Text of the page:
AFAIK in every US state it is some type of violation or crime to sell remanufactured goods as "new", and a "used goods" license
is sometimes needed separately from the one to sell new goods. So if what you were told is correct, there could be major problems.
But what's to "remanufacture" in a battery? Open the case, swap out a bad cell? It might be enlightening to ask CALB themselves what the deal is. As well as the US vendor.
"Li ...all the basic physics are understood "
Basic physics, yes. But the finer points, like how far to cycle the discharge, are still up for debate. Or at least, still being frequently and extensively debated. As are the number of charge cycles. But then again, the same questions were asked about LiOn batteries in laptops and Ni-whatever in hybrid cars, a decade after the basic physics were known. The difference with lead acid is that there's an additional hundred years of physics being documented, not "just" a decade.
Not a stopper, certainly, but an issue, which may be keeping some of the major vendors from risking a premature entry. Especially if that means committing big bucks to any product that won't be the one right product, however they define right.
"The issue of which Li chemistry as being the best, is a mis direction."
So who is misdirecting? Not me. "Best" is always a relative term that cannot be taken outside of a specific context. Here, it was used for a specific context, that of drop-in replacement for car batteries. You think LiFePO4 is best for that? Maybe it is, but others would say a higher energy density is really best, because that literally "gets the lead out" and if it makes fifty million cars each five pounds lighter, that's a lot of fleet fuel
savings when the day is done. Lighter batteries mean lighter springs, lighter chassis...a whole larger deal. And of course, tweaking different charging systems and whole new inventories of parts. "Best" will mean doing that once, not changing it every couple of years. With perhaps zero tolerance for accidents, failures, or explosions.
"Li technology is significantly more robust then LA,...Equally LA technology has plenty of examples of explosions, fire , leakage. Etc. "
I said that. I said that thousands of lead acid batteries explode in "normal" car charging every year.
"The explosion issues is also a misnomer. "
As Boeing and Japan
Air will tell you, that's correct. Stubborn fires yes, explosions no. (VBG)
All(?) the lithium technologies use flammable petrochemicals for the electrolyte, which adds an extra Class-D metals fire risk if the battery is broached during an accident
. Right now there's a lot of attention being paid to exotic fires and hybrid power packs in the emergency
responder community in the US. If you call 911 to report a car fire, they'll specifically ask you if it is a hybrid so they can warn the responders. There's also been a lot of effort to require AGM
batteries instead of conventional wet lead, because so many responders have gotten acid burns from broached wet lead batteries.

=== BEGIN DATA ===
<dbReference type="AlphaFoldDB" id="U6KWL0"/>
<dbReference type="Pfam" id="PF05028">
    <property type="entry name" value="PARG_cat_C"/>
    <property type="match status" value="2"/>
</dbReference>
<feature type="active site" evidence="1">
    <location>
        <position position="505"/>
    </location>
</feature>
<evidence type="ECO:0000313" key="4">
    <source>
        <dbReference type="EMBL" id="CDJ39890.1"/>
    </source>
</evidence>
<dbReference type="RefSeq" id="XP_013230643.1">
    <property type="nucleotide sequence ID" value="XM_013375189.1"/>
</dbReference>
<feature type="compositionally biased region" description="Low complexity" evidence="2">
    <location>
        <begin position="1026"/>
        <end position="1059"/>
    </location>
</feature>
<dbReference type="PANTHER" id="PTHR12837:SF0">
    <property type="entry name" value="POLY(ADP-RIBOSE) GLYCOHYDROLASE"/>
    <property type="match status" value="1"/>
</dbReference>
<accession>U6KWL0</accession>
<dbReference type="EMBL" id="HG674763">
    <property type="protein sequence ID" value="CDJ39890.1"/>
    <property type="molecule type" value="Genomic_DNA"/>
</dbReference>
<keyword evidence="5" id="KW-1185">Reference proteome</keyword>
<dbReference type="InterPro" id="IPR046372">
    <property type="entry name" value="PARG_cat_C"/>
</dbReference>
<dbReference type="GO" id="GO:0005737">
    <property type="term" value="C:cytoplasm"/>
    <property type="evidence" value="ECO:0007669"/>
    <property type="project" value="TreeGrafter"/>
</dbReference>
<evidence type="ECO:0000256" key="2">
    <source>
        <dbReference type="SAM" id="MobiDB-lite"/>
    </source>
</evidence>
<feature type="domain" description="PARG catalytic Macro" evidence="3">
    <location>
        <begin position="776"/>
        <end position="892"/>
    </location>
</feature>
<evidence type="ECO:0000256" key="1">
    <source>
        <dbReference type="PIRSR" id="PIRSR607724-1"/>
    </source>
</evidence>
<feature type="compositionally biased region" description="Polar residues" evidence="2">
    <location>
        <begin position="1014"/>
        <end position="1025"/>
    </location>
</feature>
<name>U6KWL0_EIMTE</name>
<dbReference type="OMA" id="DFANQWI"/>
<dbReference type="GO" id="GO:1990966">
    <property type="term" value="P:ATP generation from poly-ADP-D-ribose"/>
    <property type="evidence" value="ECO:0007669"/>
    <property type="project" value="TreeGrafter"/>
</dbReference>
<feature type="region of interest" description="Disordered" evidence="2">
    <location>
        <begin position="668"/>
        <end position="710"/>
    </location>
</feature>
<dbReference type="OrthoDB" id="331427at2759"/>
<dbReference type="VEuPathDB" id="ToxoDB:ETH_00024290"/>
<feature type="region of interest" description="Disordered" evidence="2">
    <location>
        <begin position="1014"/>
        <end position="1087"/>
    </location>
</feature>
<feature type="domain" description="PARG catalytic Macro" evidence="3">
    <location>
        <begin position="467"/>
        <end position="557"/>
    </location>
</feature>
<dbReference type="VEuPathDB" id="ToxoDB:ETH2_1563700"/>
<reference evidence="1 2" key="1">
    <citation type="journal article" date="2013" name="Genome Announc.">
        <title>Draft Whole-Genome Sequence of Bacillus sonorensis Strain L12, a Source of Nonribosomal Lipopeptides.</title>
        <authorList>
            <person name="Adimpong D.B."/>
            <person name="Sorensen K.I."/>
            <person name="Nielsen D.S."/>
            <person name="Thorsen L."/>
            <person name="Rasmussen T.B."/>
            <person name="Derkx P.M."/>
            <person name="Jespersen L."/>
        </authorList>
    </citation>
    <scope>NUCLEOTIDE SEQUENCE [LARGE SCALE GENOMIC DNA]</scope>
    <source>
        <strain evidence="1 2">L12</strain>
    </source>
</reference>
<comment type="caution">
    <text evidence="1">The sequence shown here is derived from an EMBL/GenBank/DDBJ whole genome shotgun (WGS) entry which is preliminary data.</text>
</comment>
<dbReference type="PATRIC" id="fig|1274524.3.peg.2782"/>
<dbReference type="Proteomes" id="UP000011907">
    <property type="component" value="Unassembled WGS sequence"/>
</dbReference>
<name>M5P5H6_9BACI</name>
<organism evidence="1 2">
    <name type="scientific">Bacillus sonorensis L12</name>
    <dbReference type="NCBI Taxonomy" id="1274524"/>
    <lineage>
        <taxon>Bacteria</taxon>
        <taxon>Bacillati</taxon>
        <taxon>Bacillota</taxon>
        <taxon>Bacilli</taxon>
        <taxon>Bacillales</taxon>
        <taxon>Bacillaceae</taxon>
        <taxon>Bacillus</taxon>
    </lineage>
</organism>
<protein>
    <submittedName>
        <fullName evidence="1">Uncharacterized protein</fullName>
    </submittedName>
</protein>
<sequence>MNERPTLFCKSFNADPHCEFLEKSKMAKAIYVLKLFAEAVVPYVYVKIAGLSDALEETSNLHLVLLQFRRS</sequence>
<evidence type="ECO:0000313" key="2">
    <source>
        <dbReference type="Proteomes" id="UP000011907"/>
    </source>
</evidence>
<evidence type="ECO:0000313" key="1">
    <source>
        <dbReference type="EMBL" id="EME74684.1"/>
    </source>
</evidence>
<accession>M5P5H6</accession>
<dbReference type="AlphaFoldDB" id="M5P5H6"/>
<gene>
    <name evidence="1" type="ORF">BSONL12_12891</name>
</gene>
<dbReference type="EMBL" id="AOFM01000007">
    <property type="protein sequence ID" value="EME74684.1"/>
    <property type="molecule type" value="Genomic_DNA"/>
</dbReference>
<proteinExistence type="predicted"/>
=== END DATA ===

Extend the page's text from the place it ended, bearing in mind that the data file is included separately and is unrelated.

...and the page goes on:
If you smash a lithium-anything battery in a crash, will it be as polite as an AGM
? If not...it may never see that market.
"We are seeing two things happening. ...where in the past these were overlooked or poorly understood or implemented by product engineers. "
The Lockheed Electra was originally seen as a flying death trap after a couple of incidents where the wings broke off. Yeah, "oops" doesn't quite cover that. As the engineering caught up and they were revised, they became "the" classic aircraft for decades, I think seeing 50 years of service
in the US before being shuffled off to South America
You miss the point here. It is not whether Li technology will mature or will take over, but rather, the question and response, was why major battery makers may not be committing to this technology right now.
Elon Musk may be willing to commit a couple of billion bucks in a joint project
, but he's a maverick. One would hardly expect industry stalwarts to do what he does.
"The issues for us as boaters, is that we are applying technology into a small niche market with little engineering expertise."
Wait a minute, I thought there was a decade of experience? Boats aren't all that
"Li is not ... the system must respect the underlying chemistry. "
Charging systems for boats, where an external regulator
for deep cycling is really the way to go, should be a simple black-box job. remove Pb regulator
, drop in Li regulator, job done. Today they could even be the same regulator, microprocessor controlled, with just a different flash to a control table. Except...well...what vendors are willing to commit to marketing
ANY product when there's still no consensus about what a BMS needs to do, how it needs to be done, or even if it is needed?
This is one reason why I say the "lithium companies" are their own worst enemy. Till they line up and start chanting the same song, no one will give much credibility to any
of them. They can't all be wrong, and every one of them says that they are the only one who knows what they are doing.
"Expecting a drop in solution is somewhat misplaced. ...Li is mainstream, but it's not idiot proof and is unlikely ever to be ..."
Heheh. Maybe that's what the domestic industry has simply been diplomatic enough not to say.(VBG)
"Imagine in the morning you have has a megawatt/kg density. You think that should be a " drop-in" for LA ??? "
Oh hell, Dave. In grade school
Reddy Kilowatt promised us all that we'd have home nuclear piles the size of home hot water
heaters, that would provide all the electricity we could ever need. I'm still waiting.